I was never great at sports, though I did try. But I did grow up loving football, if for no other reason than my dad did. And even after he died, I found that watching football was a way to maintain my connection to him in some, almost ritualistic way.  And when I started hearing stories of former players with neurological issues, saw the doping scandals, starting with the death of Lyle Alzado, I started to wonder what it was all about. Recently, the neurological impact of the sport on its players has gotten more attention.  In both cases, someone points out at some point that the players made the choice to enter the sport; and while I think that's true, I think it ignores the socialization of athletes starting in junior high and up into college, as well as the economic urgency athletes from poor families have to "make good" on their talent.  

And today is 9/11, and I'm supposed to mention it because that's what we do. We rehash the day, talk about where we were, what we were doing. This 9/11 happens during a pandemic in which nearly 190,000 people have died, millions are infected, and every single one of them is erased as a statistical blip, or worse, a lie under some heretofore unfounded "conspiracy." Today, we honor 2,977 dead while whitewashing the suffering of those who survived -- all while we shrug our shoulders at not only the death and suffering in this pandemic, but using it as an excuse to ignore the suffering that happens everyday. My brother-in-law, who runs a 5K everyday and keeps a go bag packed, calls this "compassion burnout."  

A better word for it is "powerlessness."

The running back is just one more sufferer whose suffering is being largely ignored today. He asked me to help read his letter from the Metro Housing Authority because he had trouble finishing it. He needs glasses, he told me. The letter informed him that while he qualified for housing, because of the extreme need for available housing, he would have to wait. I tried to pitch this more optimistically by saying it meant he was further ahead in the que.  I think we both knew that was probably more for my benefit than his; but he accepted it graciously.  That, a temporary chair, and kind optimism was all I had to offer him. And true, I don't know his full story... there's no Wikipedia page link for that. And even if I did, I don't know that I'd tell it here, if only because maybe once upon a time he did decide to play a sport that breaks people and puts them back together like a badly glued ceramic mug. Maybe he wasn't poor and had few options. Maybe he wasn't puffed up his whole childhood to "make good" on his talent. Maybe.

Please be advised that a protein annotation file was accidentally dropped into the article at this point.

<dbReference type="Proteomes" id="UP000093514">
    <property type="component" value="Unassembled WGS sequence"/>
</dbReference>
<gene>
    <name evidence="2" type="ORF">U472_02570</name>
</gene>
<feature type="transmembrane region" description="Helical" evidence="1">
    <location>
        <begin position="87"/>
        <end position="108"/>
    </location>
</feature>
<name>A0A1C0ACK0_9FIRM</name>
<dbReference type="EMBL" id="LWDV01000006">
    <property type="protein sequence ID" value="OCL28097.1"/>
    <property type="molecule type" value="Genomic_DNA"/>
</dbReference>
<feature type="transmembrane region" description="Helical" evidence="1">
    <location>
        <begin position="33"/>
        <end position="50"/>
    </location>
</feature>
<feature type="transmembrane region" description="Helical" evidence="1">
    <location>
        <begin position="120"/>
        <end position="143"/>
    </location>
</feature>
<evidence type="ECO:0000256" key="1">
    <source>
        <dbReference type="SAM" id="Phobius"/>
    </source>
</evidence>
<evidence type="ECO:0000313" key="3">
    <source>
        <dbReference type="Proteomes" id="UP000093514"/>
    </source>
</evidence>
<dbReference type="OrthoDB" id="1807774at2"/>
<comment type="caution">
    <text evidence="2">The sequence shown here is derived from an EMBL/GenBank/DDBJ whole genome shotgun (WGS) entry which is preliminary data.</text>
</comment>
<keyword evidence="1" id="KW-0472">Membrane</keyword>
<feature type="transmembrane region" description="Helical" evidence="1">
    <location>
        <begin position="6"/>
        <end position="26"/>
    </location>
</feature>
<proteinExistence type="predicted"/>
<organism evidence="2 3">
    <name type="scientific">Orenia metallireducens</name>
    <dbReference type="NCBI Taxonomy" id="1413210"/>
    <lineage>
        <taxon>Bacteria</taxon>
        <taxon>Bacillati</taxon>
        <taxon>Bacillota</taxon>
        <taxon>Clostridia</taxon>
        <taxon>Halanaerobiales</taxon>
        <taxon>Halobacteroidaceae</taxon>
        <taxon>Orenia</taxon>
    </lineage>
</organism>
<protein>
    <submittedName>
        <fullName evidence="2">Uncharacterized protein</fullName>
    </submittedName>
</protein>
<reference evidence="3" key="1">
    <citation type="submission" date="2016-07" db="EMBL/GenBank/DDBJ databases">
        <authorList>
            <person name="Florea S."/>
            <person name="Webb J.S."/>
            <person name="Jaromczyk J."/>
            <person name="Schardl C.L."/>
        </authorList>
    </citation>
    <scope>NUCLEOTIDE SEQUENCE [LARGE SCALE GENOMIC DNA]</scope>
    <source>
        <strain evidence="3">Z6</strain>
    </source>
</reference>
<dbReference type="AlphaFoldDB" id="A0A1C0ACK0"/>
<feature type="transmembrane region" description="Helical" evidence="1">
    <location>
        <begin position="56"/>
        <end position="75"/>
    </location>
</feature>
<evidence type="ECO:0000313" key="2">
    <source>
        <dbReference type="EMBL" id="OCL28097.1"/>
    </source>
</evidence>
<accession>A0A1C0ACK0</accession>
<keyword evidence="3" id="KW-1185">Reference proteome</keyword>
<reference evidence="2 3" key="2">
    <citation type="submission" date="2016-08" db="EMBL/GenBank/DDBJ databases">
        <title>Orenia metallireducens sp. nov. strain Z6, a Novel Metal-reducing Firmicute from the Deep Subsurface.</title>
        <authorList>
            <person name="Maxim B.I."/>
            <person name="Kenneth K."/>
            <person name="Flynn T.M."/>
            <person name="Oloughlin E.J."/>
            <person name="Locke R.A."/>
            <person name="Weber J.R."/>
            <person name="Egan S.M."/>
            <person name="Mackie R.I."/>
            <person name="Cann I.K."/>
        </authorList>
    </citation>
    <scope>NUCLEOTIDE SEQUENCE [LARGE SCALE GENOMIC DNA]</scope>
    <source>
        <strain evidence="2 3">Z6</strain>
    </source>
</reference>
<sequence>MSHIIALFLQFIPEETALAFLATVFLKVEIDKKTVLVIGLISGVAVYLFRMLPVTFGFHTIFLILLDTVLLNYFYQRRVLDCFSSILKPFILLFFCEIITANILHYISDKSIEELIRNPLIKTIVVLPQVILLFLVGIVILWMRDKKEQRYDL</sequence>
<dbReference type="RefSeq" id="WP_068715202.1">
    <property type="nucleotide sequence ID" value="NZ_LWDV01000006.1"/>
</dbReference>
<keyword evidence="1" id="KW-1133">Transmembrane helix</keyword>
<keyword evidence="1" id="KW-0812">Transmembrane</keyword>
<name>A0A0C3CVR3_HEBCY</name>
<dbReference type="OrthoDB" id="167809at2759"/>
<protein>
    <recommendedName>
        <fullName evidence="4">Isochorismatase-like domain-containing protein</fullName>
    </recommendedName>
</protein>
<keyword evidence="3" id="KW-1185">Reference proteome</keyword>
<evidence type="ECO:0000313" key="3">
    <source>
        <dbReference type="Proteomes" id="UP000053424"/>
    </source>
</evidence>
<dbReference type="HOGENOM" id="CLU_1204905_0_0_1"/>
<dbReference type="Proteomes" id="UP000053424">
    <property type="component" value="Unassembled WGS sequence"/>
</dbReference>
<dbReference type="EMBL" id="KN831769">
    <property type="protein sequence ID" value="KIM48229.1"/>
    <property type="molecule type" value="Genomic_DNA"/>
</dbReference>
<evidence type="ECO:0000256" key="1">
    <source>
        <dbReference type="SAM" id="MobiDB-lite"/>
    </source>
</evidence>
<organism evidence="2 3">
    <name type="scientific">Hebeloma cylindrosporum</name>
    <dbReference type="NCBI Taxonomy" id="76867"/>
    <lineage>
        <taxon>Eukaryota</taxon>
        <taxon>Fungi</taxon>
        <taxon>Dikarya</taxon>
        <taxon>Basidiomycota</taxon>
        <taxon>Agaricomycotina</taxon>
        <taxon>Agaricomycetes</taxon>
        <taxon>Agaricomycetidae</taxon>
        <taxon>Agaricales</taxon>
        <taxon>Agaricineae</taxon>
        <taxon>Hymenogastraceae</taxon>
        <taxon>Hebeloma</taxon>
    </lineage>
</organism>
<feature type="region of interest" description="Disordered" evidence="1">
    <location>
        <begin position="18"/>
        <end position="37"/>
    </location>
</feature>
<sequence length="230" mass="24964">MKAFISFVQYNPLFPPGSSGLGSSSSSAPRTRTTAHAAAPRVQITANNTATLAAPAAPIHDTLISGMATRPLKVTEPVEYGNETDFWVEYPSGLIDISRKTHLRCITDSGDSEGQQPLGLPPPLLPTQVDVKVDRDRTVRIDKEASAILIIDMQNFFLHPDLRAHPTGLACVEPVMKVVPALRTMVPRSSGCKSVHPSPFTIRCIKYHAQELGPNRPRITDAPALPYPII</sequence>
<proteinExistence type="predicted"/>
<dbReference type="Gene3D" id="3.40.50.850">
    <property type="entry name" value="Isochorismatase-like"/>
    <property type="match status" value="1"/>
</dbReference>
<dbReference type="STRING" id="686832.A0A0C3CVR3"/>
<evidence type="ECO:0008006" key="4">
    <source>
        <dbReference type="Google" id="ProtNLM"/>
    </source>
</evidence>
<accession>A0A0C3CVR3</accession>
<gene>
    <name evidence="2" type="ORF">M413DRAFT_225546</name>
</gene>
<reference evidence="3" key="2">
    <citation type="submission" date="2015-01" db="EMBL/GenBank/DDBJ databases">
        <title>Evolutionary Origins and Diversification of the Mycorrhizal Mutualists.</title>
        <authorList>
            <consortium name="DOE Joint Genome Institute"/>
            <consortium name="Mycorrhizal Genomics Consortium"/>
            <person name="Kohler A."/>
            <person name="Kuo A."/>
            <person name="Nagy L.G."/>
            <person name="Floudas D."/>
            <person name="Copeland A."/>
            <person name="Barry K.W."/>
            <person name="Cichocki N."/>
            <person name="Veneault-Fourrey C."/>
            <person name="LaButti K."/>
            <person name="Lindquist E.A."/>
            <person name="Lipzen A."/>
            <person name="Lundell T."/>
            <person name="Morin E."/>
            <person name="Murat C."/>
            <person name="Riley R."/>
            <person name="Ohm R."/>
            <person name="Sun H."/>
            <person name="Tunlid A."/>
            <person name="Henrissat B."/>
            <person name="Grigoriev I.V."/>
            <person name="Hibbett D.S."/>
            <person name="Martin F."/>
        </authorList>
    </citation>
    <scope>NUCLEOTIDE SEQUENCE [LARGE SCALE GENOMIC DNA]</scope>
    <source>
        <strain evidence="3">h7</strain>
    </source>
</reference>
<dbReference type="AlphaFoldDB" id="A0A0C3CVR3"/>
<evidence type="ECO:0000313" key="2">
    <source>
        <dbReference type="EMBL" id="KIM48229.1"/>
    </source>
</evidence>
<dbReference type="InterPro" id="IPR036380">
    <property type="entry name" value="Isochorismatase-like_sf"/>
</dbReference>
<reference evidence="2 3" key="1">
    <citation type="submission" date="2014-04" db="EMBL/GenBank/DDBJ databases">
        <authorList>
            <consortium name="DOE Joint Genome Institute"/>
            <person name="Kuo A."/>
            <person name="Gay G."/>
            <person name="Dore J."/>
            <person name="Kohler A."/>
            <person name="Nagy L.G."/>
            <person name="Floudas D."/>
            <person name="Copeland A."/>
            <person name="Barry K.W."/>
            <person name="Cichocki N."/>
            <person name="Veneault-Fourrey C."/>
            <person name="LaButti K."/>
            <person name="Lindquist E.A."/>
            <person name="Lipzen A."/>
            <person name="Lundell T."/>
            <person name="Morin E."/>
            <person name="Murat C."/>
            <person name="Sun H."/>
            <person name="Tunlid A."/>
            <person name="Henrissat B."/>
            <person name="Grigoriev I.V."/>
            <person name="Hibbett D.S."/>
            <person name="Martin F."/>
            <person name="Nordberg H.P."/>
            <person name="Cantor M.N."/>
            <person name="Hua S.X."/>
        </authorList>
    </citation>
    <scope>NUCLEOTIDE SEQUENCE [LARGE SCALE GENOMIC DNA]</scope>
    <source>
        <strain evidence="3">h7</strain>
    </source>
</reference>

Or maybe a better word for it is "Capitalism."

Read "the running back" here.

06 September, 2019

from Field Notes: millionaire whore's bath/ bad dreams

K√≤ng  (Nothingness)
I don't know if I've ever been so relieved to hear the sound of a toilet tank refill.

They turned off the water this past Tuesday for nonpayment. I've been without water before -- on the road and living out. I know how to ration and prioritize. I've learned to survive on very little. That doesn't scare me. And even with no water, we still had a roof over our heads. We still had a comfortable bed. We even had a supply of clean water for coffee and cooking, and two rain barrels of water we could use for gray water for non-potable purposes.  There was plenty of food and the ability to cook it. I knew we'd be ok until the snafu got fixed.

But I didn't like the idea of having to think like that... at home.

Most of the time when I'm off the road and at home I bounce between embracing everything I love about being home and feeling like a fraud. Over the years I've grown more accustomed to the domestic sphere; but I can't ever escape the sensation of being a baboon, lumbering around and trying really hard NOT to wreck the place. When they turned the water off --

I found myself wondering about the fleeting nature of high concepts like home and comfort.

It wasn't a question of panic. It was a question of being pissed off.  Pissed that I'd let it happen. Pissed that I wasn't being mindful. Pissed because, even when I was drinking, I made sure utility bills were paid... or at least, paid down. Pissed.

But sometimes being pissed doesn't help. Anger can be a powerful, but dangerous motivator. Being pissed... that's a paralytic.  And we didn't have time for that.

So, we rationed our clean water for us and for the dogs and cat. We had 6 gallons of clean water, which meant if we were careful, we could make it last more than long enough to get the bill paid.
 ____

Dream from the first night:

In the dream I was sitting around a fire in the middle of a dark, expansive wilderness. I've dreamed of this wilderness before, but not of this particular fire. Sitting around the fire with me were my dad, my grandfathers, Steve (my first ex-father-in-law). The other elders are there, too, but there are a lot of them and I can't make out their faces in the darkness. I'm holding my red Bybee coffee mug. It's warm and full of coffee. Dad, my grandfathers, and Steve were holding cups, too. The smell of coffee hugs the air, which is cool. Late autumn. I can't see any trees, but I know their limbs are almost stripped bare.